The expanded funding stream does not allow funding of recycling infrastructure, seed funding for new ventures, clean-up of stockpiles or for feasibility studies.

TSA has already committed more than $3 million in support of research and development projects that focus on finding new domestic uses for tyre derived products.

For more information and to apply, click here.

Tyre pyrolysis and gasification report to inform industry

To inform the industry on the use of tyres in thermal processing plants, Tyre Stewardship Australia (TSA) has released a report into the effectiveness of both pyrolysis and gasification.

The Tyre Pyrolysis and Gasification Technologies – A brief Guide for Government and Industry report looks at the global history of operating plants and considers the economic and end-product market factors that are critical to the commercial viability of recycling technologies in the Australian market.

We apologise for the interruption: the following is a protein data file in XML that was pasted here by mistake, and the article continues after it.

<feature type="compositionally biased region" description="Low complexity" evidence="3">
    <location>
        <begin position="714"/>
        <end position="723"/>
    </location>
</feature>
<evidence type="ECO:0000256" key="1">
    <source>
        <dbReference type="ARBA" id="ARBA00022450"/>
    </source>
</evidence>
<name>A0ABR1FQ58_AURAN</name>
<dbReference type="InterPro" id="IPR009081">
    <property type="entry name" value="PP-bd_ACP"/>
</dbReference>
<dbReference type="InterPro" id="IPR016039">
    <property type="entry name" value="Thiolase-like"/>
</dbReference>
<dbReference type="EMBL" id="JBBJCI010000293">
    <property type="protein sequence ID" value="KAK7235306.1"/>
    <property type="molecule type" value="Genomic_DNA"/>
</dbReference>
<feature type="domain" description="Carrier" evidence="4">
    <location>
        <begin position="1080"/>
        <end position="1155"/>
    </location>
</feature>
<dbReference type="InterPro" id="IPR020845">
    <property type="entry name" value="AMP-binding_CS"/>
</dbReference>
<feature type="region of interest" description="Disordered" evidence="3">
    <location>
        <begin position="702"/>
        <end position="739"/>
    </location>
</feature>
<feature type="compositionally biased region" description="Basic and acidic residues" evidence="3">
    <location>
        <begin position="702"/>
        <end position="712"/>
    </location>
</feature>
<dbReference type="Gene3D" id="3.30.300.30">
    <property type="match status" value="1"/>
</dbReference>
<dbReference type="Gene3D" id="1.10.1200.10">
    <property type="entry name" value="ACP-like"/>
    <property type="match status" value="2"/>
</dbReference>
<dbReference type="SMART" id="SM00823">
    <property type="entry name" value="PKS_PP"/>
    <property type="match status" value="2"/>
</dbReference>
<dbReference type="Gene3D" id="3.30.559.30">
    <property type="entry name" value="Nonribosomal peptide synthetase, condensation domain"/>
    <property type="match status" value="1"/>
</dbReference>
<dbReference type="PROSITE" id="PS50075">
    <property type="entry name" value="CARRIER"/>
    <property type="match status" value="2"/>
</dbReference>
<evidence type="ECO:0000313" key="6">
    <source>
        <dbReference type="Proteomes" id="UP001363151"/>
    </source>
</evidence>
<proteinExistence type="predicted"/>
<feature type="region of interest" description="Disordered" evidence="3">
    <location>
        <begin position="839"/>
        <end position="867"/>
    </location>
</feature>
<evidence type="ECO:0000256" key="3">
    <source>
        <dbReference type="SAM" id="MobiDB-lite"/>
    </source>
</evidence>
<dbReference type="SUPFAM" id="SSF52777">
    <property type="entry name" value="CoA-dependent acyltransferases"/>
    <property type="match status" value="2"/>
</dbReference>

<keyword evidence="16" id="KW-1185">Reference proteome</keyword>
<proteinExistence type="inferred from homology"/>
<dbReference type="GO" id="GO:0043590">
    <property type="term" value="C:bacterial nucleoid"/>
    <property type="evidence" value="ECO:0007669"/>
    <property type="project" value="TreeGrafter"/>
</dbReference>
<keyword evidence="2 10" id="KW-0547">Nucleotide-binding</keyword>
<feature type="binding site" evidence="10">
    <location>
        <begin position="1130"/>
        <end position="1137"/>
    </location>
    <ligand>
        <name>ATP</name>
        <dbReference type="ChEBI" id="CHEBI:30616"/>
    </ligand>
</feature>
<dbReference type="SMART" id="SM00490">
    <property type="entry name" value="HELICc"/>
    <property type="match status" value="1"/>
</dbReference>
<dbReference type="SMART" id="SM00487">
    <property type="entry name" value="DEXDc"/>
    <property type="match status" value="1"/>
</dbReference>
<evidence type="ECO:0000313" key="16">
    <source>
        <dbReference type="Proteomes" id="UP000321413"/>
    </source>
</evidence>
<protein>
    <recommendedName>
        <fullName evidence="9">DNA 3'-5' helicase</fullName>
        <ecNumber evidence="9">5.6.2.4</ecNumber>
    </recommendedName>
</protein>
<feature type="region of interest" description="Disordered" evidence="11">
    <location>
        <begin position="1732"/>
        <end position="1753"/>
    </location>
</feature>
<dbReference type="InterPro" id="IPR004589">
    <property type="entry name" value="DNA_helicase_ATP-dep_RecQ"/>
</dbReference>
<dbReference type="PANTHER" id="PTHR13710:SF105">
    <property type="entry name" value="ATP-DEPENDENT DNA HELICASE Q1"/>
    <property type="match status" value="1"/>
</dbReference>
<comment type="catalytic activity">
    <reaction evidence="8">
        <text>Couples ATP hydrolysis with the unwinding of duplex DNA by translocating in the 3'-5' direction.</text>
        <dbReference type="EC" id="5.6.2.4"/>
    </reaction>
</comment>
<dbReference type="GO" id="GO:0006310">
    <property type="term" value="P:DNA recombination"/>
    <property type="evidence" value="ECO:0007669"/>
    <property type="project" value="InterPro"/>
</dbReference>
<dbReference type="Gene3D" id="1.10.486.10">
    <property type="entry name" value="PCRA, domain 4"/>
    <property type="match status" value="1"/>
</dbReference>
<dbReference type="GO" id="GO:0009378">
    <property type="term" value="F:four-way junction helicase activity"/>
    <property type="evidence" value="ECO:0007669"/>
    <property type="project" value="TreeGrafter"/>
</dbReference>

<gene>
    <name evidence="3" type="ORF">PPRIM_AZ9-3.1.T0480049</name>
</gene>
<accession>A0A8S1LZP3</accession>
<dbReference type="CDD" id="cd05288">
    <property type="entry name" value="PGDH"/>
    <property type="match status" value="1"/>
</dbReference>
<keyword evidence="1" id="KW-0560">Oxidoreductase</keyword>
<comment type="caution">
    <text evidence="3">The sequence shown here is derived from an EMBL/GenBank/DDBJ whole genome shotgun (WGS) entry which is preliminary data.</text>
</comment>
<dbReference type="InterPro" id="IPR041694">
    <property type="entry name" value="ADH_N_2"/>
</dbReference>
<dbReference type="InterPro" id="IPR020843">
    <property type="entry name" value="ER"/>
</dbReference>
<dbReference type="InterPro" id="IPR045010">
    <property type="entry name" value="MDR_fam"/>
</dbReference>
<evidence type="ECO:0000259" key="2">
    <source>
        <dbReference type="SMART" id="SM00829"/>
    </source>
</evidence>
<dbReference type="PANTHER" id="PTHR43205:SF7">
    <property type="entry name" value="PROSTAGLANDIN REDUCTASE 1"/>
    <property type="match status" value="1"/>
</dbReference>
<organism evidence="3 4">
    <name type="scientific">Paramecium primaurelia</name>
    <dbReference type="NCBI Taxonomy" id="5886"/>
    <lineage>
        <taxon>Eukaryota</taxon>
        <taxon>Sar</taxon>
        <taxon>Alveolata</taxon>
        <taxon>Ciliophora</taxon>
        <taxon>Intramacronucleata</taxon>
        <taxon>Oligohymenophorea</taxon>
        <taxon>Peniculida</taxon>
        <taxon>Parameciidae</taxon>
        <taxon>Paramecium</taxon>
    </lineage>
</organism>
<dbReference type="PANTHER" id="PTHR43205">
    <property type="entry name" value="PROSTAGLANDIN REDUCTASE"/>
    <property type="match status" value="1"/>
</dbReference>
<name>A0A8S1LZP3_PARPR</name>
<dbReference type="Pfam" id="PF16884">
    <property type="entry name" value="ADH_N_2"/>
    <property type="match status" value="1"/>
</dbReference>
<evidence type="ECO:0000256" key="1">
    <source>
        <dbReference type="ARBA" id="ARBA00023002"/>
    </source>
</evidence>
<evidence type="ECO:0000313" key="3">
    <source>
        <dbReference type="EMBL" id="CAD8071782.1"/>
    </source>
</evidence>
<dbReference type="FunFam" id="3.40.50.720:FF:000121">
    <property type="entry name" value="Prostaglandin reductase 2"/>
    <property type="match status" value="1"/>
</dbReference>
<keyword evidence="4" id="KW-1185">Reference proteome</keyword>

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High temperature thermal processing can create oil, synthetic gas, carbon black and steel, while also providing a way of handling a waste stream that can have potential environmental or health problems if stockpiled.

TSA Market Development Manager Liam O’Keefe said the motivation of the guide was to provide the industry thought leadership on both emerging technologies as possible recycling solutions and to better inform government and businesses considering investment in such technologies.

“Obviously, TSA is interested in any technology that can sensitively recycle almost 100% of a waste tyre, but we must be aware of the prevailing market conditions, investment costs and competitive pressures that play a role in establishing the economic sustainability of such projects,” Mr O’Keefe said.